With only two weeks left before the November election, candidates Rep. Mike Garcia, R-Santa Clarita, and Assemblywoman Christy Smith, D-Santa Clarita, honed in on their priorities during a virtual forum Tuesday.
The event, hosted by the Santa Clarita Valley Chamber of Commerce, offered candidates a chance to discuss topics such as the COVID-19 pandemic, Assembly Bill 5, transportation and discrimination in the workplace.
“This is a critical election year, especially for businesses. As the Santa Clarita Valley’s leading advocacy organization, we are pleased to yet again host the only candidate forum for the 25th Congressional District, since it is a nationwide-watched race,” said Ivan Volschenk, managing partner at Evolve Business Strategies, which manages the SCV Chamber of Commerce.
COVID-19 and local businesses
Undoubtedly, the effects of the coronavirus pandemic will extend beyond the election. To help struggling local businesses and improve the economy, the candidates stood behind bringing additional stimulus payments and funds under the federal Payment Protection Program.
“It’s time for smart fiscal policy,” Smith said. “We know that there are jobs permanently lost in this economy. So, we need meaningful investment in regional job training programs that correlate to what growth looks like in those industries that might be growing in any given area, and where possible, we need to be partners with our economic development corporations and others who are seeking growth in their own regional economies.”
Screenshot of SCV Chamber of Commerce forum with Rep. Mike Garcia, R-Santa Clarita, top, Assemblywoman Christy Smith, D-Santa Clarita, bottom left and moderator John Musella, October 20, 2020.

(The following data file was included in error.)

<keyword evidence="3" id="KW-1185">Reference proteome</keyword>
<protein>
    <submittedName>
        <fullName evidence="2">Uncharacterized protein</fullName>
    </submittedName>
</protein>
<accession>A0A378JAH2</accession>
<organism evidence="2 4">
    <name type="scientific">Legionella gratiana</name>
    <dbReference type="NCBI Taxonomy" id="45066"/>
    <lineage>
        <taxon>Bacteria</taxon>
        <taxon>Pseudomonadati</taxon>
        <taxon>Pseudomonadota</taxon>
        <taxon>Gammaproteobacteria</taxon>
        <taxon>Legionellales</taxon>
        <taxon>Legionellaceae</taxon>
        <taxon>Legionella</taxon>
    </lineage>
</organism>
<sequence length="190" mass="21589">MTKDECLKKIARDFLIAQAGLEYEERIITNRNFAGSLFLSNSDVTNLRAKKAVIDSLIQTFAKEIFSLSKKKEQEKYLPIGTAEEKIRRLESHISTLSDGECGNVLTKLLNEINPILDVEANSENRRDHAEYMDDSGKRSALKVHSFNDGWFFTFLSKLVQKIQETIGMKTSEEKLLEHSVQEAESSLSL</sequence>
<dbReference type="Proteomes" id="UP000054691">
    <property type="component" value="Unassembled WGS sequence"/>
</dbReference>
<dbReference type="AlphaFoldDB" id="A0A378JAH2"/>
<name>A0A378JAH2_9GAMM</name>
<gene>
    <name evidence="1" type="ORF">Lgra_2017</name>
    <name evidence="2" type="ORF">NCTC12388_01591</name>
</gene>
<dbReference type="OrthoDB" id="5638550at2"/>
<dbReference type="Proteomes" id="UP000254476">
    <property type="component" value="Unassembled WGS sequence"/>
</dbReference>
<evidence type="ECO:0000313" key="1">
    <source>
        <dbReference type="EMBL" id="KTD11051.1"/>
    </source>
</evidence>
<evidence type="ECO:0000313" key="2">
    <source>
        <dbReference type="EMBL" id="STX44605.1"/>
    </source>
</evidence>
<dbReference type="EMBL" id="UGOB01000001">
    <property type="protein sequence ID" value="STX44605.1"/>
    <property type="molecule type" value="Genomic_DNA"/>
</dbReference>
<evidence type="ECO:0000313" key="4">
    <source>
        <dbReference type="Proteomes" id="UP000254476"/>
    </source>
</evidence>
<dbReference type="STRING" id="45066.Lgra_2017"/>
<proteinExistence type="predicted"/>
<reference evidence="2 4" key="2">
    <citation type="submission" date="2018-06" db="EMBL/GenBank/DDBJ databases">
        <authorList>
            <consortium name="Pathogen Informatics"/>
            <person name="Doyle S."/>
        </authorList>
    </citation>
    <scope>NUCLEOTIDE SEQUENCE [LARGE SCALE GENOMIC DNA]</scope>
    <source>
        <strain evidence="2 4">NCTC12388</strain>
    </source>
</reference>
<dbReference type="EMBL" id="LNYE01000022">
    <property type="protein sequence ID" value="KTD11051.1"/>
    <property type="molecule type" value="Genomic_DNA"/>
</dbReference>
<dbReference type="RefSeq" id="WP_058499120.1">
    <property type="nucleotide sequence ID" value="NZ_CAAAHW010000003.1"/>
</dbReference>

Garcia focused on improving federal protection for businesses by including “liability protection” and divergence from China.
“It should require less dependency on China as a primary supplier to the United States,” he said, adding that he would work with “the federal government (and) partner with the state government. Hopefully state legislators will do the right thing and actually remove (Assembly Bill) 5 and allow us to get back to work, allow individual taxpayers to get the benefits they deserve.”
Assembly Bill 5
While not part of the chamber’s questions, the candidates delved into AB 5, the 2019 law that reclassifies many independent contractors as employees, following Garcia’s consistent remarks that Smith did not vote to repeal the bill.
“The irony of Assemblywoman Smith’s position is that she’s had the ability to repeal AB 5, which actually would have avoided losing hundreds of thousands of jobs in the last six months in the midst of the COVID environment, but she chose to vote and not repeal that bill,” he said.
Smith said the California Chamber of Commerce and other chambers throughout the state took a neutral position on the legislation at the time of AB 5’s passage.
“And the reason for that was clear: AB 5 was a legislative response to the Dynamex Supreme Court decision in California in April,” she said. “Dynamex fundamentally restructured and rewrote California labor law, leaving every local small business potentially exposed to frivolous classification lawsuits.”
Smith has since co-authored fixes to the legislation, including AB 323 and AB 2257.